Tuesday, 29 January 2008

Wow, I'm not "in Style"

I was reading Feministing today, and came across a story from The Globe and Mail telling us that Feminism is not "in style". The column points out that, based on the author's experience with her niece and daughter, my generation knows nothing about feminism. I call Bull Shit.

Yes, there are many women in my generation who don't know the first thing about feminism, who start pro-feminist statements with the dreaded "I'm not feminist, but..." however there are many of us (myself included, in case you were wondering) that consider ourselves feminist. If you'd asked me at 16 (the age of the author's daughter) who Gloria Steinem was, I'd have had the same reaction as her daughter (Who?). Ask me that question now, and I still wouldn't be able to give you a great answer.

Ask me if I think it's wrong that women doing the same job earn an average of 70% of what a man earns, I'll tell you it's wrong. Ask any of my friends, I expect the same answer. Ask a high school student, probably the same answer again. Ask me if I think there are too few women in politics, or running companies, I would say yes. Ask me a question about the issues facing women in our world, and I'll be able to answer, as would most young women.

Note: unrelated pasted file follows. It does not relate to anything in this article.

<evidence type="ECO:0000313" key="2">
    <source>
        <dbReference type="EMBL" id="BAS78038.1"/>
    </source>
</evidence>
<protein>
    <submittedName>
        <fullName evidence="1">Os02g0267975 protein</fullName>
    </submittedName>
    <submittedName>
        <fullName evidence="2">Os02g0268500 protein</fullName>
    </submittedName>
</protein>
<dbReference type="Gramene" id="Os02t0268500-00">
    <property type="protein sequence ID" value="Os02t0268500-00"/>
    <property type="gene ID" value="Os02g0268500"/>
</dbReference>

I've been a feminist since I was 12, before I even knew what a feminist was. When I was in Grade 6 we had a small basketball court beside the school where we would play at lunch. The girls were more than welcome to join a game of 4-square, but when it was time to play "Horse" we were booted off the court by the boys. I got pissed off. I hated playing Horse, I hated basketball, but I hated the fact that the boys wouldn't let me play more. I was determined to play, so I'd stand on the court, and try to get the ball. When they wouldn't pass it to me, I started to argue with them. When I managed to get the ball, I'd toss it to one of the other girls who wanted to play. Finally it got the the point where I'd had enough. The boys weren't listening to me, so I went above them, to our teacher. I demanded that the boys let us play to, because it simply wasn't fair. They included me in games after school, but the other girls didn't play, because they weren't part of their group. I was when there weren't other girls around and it wasn't fair to those girls.

The brief negotiations began, our teacher acting as moderator and we reached a deal. If the boys didn't want to share, they had to split the time, the girls got the court 2 days a week, the boys 2 (Wednesdays were half-days, and we didn't have a lunch-time recess). I negotiated with 3 boys, there were girls with me, but I always did most of the talking at school anyway. I was never popular with boys the way the other girls were, so they felt more comfortable with me. I was an equal, for the most part, while the other girls were there to be impressed. They were willing to talk to me, so we talked and worked it out.

I wasn't stylish then, and I'm fairly certain that a lot of what I think and say isn't stylish now, but that has never bothered me. Change doesn't happen when people are comfortable, and even though many of my peers aren't comfortable with feminism, they do know what it is, and that they have a lot riding on it. We're still here, and we'll keep fighting. Being un-stylish has never stopped us before.

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